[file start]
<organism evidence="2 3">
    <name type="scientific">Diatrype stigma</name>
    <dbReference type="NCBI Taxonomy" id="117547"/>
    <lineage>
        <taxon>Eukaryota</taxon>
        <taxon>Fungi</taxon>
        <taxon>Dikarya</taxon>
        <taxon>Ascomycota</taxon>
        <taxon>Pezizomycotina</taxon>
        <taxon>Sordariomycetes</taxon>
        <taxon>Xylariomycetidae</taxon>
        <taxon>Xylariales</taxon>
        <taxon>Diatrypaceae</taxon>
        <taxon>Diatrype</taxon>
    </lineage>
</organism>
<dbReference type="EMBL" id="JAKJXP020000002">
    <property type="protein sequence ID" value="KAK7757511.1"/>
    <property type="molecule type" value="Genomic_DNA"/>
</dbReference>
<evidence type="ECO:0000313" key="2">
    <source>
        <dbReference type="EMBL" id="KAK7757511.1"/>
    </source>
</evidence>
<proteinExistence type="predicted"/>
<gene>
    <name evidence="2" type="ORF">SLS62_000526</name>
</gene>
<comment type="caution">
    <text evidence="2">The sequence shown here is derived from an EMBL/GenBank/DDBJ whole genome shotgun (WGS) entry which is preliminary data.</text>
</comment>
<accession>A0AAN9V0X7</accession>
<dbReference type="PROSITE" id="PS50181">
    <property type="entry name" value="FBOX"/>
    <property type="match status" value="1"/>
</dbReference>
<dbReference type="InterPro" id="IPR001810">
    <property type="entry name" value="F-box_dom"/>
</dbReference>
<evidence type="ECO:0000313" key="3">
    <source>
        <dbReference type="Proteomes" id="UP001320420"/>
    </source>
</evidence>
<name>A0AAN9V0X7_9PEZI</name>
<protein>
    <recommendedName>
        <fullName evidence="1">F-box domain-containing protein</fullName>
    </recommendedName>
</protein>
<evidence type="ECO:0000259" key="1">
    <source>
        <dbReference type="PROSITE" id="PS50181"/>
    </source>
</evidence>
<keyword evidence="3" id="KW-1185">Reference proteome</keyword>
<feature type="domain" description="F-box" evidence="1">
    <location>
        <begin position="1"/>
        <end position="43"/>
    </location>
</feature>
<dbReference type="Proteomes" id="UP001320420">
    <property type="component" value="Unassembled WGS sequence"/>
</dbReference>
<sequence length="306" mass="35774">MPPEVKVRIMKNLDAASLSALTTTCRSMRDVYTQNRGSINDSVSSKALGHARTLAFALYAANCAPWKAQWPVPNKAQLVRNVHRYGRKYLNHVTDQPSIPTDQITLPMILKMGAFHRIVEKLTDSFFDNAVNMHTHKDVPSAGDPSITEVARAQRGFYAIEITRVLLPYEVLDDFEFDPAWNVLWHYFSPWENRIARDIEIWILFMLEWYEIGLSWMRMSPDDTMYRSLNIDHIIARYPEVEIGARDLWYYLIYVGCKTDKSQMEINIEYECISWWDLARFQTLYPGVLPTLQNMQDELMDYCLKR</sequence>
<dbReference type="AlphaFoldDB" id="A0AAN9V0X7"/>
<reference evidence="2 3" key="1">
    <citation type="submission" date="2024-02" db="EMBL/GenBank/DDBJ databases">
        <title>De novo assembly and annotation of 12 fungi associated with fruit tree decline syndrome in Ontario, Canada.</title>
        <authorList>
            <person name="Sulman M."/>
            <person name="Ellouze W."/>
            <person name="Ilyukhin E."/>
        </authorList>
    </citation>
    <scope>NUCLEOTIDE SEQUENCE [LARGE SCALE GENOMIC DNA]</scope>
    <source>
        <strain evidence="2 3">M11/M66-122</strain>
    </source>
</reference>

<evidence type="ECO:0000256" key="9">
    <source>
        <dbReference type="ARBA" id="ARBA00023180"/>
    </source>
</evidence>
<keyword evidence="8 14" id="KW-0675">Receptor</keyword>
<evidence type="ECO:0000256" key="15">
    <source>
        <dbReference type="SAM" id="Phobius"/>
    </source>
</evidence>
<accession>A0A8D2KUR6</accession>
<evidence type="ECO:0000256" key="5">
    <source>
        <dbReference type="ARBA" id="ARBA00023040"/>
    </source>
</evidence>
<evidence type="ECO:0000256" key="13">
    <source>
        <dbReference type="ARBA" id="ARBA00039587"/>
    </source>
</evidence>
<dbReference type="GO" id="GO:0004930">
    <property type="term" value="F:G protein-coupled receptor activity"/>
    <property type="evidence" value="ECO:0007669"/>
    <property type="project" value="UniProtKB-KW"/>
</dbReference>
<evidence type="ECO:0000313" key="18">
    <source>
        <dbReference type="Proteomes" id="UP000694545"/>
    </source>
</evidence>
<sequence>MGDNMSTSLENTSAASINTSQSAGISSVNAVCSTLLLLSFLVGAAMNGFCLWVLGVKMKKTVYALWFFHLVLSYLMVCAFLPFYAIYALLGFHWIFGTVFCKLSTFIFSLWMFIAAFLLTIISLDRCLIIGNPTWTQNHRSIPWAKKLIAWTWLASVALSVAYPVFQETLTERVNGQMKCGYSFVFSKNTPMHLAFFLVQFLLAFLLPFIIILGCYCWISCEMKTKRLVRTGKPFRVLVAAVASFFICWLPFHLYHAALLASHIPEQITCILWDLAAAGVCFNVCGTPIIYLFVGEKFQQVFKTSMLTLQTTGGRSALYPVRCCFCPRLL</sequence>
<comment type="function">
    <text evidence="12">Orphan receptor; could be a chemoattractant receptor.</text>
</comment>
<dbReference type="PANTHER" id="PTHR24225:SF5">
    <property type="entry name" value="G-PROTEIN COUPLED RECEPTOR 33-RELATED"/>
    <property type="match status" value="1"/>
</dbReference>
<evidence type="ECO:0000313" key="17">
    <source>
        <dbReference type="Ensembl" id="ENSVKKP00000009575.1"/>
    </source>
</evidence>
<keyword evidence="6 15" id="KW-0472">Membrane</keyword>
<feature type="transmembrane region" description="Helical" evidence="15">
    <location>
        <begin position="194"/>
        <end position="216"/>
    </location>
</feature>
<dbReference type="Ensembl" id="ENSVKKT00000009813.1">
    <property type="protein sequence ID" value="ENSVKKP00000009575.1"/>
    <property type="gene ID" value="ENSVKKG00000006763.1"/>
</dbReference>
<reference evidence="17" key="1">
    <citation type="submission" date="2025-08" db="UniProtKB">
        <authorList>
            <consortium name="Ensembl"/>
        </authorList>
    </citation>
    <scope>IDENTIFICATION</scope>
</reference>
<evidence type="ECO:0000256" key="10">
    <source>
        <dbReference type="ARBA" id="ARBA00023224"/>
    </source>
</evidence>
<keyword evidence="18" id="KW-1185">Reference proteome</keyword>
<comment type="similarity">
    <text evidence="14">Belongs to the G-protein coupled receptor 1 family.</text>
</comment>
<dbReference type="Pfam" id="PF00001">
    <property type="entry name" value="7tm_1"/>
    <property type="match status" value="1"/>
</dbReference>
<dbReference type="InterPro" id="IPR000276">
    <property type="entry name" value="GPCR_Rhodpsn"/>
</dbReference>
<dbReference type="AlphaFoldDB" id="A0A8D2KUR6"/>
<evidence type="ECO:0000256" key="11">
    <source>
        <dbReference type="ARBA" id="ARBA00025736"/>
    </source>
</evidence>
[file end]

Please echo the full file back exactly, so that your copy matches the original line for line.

<organism evidence="2 3">
    <name type="scientific">Diatrype stigma</name>
    <dbReference type="NCBI Taxonomy" id="117547"/>
    <lineage>
        <taxon>Eukaryota</taxon>
        <taxon>Fungi</taxon>
        <taxon>Dikarya</taxon>
        <taxon>Ascomycota</taxon>
        <taxon>Pezizomycotina</taxon>
        <taxon>Sordariomycetes</taxon>
        <taxon>Xylariomycetidae</taxon>
        <taxon>Xylariales</taxon>
        <taxon>Diatrypaceae</taxon>
        <taxon>Diatrype</taxon>
    </lineage>
</organism>
<dbReference type="EMBL" id="JAKJXP020000002">
    <property type="protein sequence ID" value="KAK7757511.1"/>
    <property type="molecule type" value="Genomic_DNA"/>
</dbReference>
<evidence type="ECO:0000313" key="2">
    <source>
        <dbReference type="EMBL" id="KAK7757511.1"/>
    </source>
</evidence>
<proteinExistence type="predicted"/>
<gene>
    <name evidence="2" type="ORF">SLS62_000526</name>
</gene>
<comment type="caution">
    <text evidence="2">The sequence shown here is derived from an EMBL/GenBank/DDBJ whole genome shotgun (WGS) entry which is preliminary data.</text>
</comment>
<accession>A0AAN9V0X7</accession>
<dbReference type="PROSITE" id="PS50181">
    <property type="entry name" value="FBOX"/>
    <property type="match status" value="1"/>
</dbReference>
<dbReference type="InterPro" id="IPR001810">
    <property type="entry name" value="F-box_dom"/>
</dbReference>
<evidence type="ECO:0000313" key="3">
    <source>
        <dbReference type="Proteomes" id="UP001320420"/>
    </source>
</evidence>
<name>A0AAN9V0X7_9PEZI</name>
<protein>
    <recommendedName>
        <fullName evidence="1">F-box domain-containing protein</fullName>
    </recommendedName>
</protein>
<evidence type="ECO:0000259" key="1">
    <source>
        <dbReference type="PROSITE" id="PS50181"/>
    </source>
</evidence>
<keyword evidence="3" id="KW-1185">Reference proteome</keyword>
<feature type="domain" description="F-box" evidence="1">
    <location>
        <begin position="1"/>
        <end position="43"/>
    </location>
</feature>
<dbReference type="Proteomes" id="UP001320420">
    <property type="component" value="Unassembled WGS sequence"/>
</dbReference>
<sequence length="306" mass="35774">MPPEVKVRIMKNLDAASLSALTTTCRSMRDVYTQNRGSINDSVSSKALGHARTLAFALYAANCAPWKAQWPVPNKAQLVRNVHRYGRKYLNHVTDQPSIPTDQITLPMILKMGAFHRIVEKLTDSFFDNAVNMHTHKDVPSAGDPSITEVARAQRGFYAIEITRVLLPYEVLDDFEFDPAWNVLWHYFSPWENRIARDIEIWILFMLEWYEIGLSWMRMSPDDTMYRSLNIDHIIARYPEVEIGARDLWYYLIYVGCKTDKSQMEINIEYECISWWDLARFQTLYPGVLPTLQNMQDELMDYCLKR</sequence>
<dbReference type="AlphaFoldDB" id="A0AAN9V0X7"/>
<reference evidence="2 3" key="1">
    <citation type="submission" date="2024-02" db="EMBL/GenBank/DDBJ databases">
        <title>De novo assembly and annotation of 12 fungi associated with fruit tree decline syndrome in Ontario, Canada.</title>
        <authorList>
            <person name="Sulman M."/>
            <person name="Ellouze W."/>
            <person name="Ilyukhin E."/>
        </authorList>
    </citation>
    <scope>NUCLEOTIDE SEQUENCE [LARGE SCALE GENOMIC DNA]</scope>
    <source>
        <strain evidence="2 3">M11/M66-122</strain>
    </source>
</reference>

<evidence type="ECO:0000256" key="9">
    <source>
        <dbReference type="ARBA" id="ARBA00023180"/>
    </source>
</evidence>
<keyword evidence="8 14" id="KW-0675">Receptor</keyword>
<evidence type="ECO:0000256" key="15">
    <source>
        <dbReference type="SAM" id="Phobius"/>
    </source>
</evidence>
<accession>A0A8D2KUR6</accession>
<evidence type="ECO:0000256" key="5">
    <source>
        <dbReference type="ARBA" id="ARBA00023040"/>
    </source>
</evidence>
<evidence type="ECO:0000256" key="13">
    <source>
        <dbReference type="ARBA" id="ARBA00039587"/>
    </source>
</evidence>
<dbReference type="GO" id="GO:0004930">
    <property type="term" value="F:G protein-coupled receptor activity"/>
    <property type="evidence" value="ECO:0007669"/>
    <property type="project" value="UniProtKB-KW"/>
</dbReference>
<evidence type="ECO:0000313" key="18">
    <source>
        <dbReference type="Proteomes" id="UP000694545"/>
    </source>
</evidence>
<sequence>MGDNMSTSLENTSAASINTSQSAGISSVNAVCSTLLLLSFLVGAAMNGFCLWVLGVKMKKTVYALWFFHLVLSYLMVCAFLPFYAIYALLGFHWIFGTVFCKLSTFIFSLWMFIAAFLLTIISLDRCLIIGNPTWTQNHRSIPWAKKLIAWTWLASVALSVAYPVFQETLTERVNGQMKCGYSFVFSKNTPMHLAFFLVQFLLAFLLPFIIILGCYCWISCEMKTKRLVRTGKPFRVLVAAVASFFICWLPFHLYHAALLASHIPEQITCILWDLAAAGVCFNVCGTPIIYLFVGEKFQQVFKTSMLTLQTTGGRSALYPVRCCFCPRLL</sequence>
<comment type="function">
    <text evidence="12">Orphan receptor; could be a chemoattractant receptor.</text>
</comment>
<dbReference type="PANTHER" id="PTHR24225:SF5">
    <property type="entry name" value="G-PROTEIN COUPLED RECEPTOR 33-RELATED"/>
    <property type="match status" value="1"/>
</dbReference>
<evidence type="ECO:0000313" key="17">
    <source>
        <dbReference type="Ensembl" id="ENSVKKP00000009575.1"/>
    </source>
</evidence>
<keyword evidence="6 15" id="KW-0472">Membrane</keyword>
<feature type="transmembrane region" description="Helical" evidence="15">
    <location>
        <begin position="194"/>
        <end position="216"/>
    </location>
</feature>
<dbReference type="Ensembl" id="ENSVKKT00000009813.1">
    <property type="protein sequence ID" value="ENSVKKP00000009575.1"/>
    <property type="gene ID" value="ENSVKKG00000006763.1"/>
</dbReference>
<reference evidence="17" key="1">
    <citation type="submission" date="2025-08" db="UniProtKB">
        <authorList>
            <consortium name="Ensembl"/>
        </authorList>
    </citation>
    <scope>IDENTIFICATION</scope>
</reference>
<evidence type="ECO:0000256" key="10">
    <source>
        <dbReference type="ARBA" id="ARBA00023224"/>
    </source>
</evidence>
<keyword evidence="18" id="KW-1185">Reference proteome</keyword>
<comment type="similarity">
    <text evidence="14">Belongs to the G-protein coupled receptor 1 family.</text>
</comment>
<dbReference type="Pfam" id="PF00001">
    <property type="entry name" value="7tm_1"/>
    <property type="match status" value="1"/>
</dbReference>
<dbReference type="InterPro" id="IPR000276">
    <property type="entry name" value="GPCR_Rhodpsn"/>
</dbReference>
<dbReference type="AlphaFoldDB" id="A0A8D2KUR6"/>
<evidence type="ECO:0000256" key="11">
    <source>
        <dbReference type="ARBA" id="ARBA00025736"/>
    </source>
</evidence>